For the hand-wringers, if you haven't answered those first couple of questions, please do so. And while we wait, let's review a few things. When Heiyleil sinned and become hassaataan, why did YHWH drop the ball? Forget all the rigmarole in the garden--He could have snuffed out the whole problem right there on the spot by snuffing out the Problem. But He didn't. In fact, He did something else altogether...

    Deut. 30:19.

    Now, He could have "stepped up" and "intervened" even before Adam and Eve drew breath and eliminated the potential for disturbance, but He allowed the serpent into the garden instead...because He allowed a serpent. He did the exact same thing when He deliberately introduced Job's name into a conversation I'm quite sure he wanted no part of. See, our calling is not just to flee the enemy, but face him down...Prov. 26:4, 5.

    What's my point? Basically, YHWH's point...He set before us blessing and cursing. Why? So that we could, and hopefully will CHOOSE life. Get this point...YHWH is both pro-choice and pro-life. Some will come into contact with cursing and choose death. Whose fault is that? Apparently, some of you think the answer is Bob. It is not.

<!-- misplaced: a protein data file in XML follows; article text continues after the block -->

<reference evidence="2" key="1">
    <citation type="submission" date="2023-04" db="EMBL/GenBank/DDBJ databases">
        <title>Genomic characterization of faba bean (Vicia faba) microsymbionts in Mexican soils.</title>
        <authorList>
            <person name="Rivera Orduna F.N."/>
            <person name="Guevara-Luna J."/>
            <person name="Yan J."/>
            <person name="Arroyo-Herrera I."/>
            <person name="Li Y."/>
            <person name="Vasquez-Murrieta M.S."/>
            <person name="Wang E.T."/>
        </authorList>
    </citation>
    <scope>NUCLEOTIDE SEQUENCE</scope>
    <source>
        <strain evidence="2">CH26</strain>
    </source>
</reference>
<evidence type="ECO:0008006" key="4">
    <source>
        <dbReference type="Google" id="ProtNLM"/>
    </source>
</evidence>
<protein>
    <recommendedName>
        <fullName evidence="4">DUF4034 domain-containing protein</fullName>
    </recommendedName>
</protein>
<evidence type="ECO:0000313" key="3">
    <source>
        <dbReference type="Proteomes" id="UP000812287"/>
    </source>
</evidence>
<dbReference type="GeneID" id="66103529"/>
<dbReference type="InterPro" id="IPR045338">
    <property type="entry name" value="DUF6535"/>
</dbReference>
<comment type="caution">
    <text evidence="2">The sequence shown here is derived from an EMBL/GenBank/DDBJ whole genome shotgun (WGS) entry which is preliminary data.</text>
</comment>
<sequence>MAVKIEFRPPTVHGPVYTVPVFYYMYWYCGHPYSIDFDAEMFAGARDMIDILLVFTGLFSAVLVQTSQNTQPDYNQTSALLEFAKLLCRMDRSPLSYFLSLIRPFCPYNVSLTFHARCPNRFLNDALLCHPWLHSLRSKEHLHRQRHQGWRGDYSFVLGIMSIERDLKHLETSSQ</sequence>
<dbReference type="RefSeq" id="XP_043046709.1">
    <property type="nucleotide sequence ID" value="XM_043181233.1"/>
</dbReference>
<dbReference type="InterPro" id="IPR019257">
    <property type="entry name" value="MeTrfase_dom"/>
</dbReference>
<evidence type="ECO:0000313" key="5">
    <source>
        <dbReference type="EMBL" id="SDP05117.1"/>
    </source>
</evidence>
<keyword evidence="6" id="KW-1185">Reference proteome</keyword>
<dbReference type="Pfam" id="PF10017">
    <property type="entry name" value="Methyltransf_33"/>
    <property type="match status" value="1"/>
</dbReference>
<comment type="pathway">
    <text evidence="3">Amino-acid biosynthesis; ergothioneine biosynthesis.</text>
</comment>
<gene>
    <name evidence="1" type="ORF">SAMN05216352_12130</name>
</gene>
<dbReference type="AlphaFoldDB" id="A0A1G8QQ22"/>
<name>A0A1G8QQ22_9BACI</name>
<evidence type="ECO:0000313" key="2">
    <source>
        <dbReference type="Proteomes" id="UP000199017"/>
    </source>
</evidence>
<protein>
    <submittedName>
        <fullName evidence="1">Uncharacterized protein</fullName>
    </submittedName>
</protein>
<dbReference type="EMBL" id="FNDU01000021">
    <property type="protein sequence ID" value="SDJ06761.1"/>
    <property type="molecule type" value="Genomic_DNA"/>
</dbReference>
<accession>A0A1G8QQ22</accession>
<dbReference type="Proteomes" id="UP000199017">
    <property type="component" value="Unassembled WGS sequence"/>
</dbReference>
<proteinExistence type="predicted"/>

As long as the two are not in the same pot, I don't see the problem.

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    David Taylor Jr | Forum Activity | Replied: Tue, May 19 2015 10:53 AM

    David Paul:

    I have a question for all those who've posted here and said, "NO!" Have you ever bought a book from Amazon? Yes?? You do realize that Amazon sells 50 Shades, don't you? Please explain why it is okay for you to do business with Amazon, or B&N, or whomever, but not Bob.